Although we won’t know for sure I think its say to assume the partner would of say yes we were selling more video game products which have a lower margin (i.e. higher variable costs) whereby you could respond by saying “that’s interesting, what is the exact difference in margins as well as how much has the increase in quantity of sales can be attributed to the video game product line.

    You could finish out your analysis by synthesizing to the partner that based off of your discussion the profit margin is being caused by a change in the mix of products being sold and that you would advice the client to either find a cheaper way to sell the video games or emphasis only products that have margins consistent with their overall financial objectives.

    Again the key to landing jobs in management consulting is not just saying the issue is a product mix issue but rather creating a structured, hypothesis driven approach that is consistent that guides you to conclusion that gives the partner the sense that you could solve a variety of business challenges regardless of your background or experience.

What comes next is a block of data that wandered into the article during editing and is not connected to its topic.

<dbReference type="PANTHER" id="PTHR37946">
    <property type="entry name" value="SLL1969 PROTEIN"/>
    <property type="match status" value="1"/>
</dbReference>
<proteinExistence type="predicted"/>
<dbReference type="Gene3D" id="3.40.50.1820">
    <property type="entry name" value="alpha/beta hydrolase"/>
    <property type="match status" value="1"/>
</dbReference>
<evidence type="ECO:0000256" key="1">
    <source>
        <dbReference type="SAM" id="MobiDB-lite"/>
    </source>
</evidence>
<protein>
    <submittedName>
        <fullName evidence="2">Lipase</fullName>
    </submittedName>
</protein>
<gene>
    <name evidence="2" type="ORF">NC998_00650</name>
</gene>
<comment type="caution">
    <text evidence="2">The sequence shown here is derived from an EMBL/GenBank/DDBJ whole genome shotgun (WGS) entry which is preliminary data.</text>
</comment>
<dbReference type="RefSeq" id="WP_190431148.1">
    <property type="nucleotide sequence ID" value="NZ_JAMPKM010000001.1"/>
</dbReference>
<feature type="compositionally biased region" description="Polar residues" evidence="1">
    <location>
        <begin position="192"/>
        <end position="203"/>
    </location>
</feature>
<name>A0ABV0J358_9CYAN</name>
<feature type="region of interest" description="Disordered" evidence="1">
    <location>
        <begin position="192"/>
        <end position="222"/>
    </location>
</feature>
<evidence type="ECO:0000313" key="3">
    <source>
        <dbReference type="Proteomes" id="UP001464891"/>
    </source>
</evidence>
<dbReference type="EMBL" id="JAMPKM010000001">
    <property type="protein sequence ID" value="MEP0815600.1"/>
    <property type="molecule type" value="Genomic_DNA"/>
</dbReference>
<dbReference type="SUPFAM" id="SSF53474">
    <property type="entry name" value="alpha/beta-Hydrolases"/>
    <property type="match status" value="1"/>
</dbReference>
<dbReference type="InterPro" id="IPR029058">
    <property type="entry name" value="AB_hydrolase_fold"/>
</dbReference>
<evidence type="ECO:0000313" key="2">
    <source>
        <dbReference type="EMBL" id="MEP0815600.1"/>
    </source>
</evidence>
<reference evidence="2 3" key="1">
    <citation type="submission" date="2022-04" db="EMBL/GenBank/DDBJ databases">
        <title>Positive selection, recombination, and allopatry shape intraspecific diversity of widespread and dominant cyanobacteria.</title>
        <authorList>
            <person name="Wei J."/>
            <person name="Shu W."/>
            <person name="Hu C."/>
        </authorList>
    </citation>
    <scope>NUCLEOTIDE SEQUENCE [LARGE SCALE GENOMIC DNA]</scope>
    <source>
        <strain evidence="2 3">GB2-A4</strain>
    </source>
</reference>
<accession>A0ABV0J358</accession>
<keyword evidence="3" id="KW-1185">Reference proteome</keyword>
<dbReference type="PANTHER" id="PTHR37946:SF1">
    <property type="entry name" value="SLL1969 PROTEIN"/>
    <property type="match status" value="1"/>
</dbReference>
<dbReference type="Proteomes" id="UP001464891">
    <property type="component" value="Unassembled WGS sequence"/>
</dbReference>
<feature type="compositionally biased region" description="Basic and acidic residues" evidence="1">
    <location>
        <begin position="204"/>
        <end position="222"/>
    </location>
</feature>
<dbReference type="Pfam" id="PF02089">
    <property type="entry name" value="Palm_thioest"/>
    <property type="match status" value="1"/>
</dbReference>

I hope this helps and good luck everyone.

  6. Tks very much for your post.

    Avoid surprises — interviews need preparation. Some questions come up time and time again — usually about you, your experience and the job itself. We've gathered together the most common questions so you can get your preparation off to a flying start.

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    Best rgs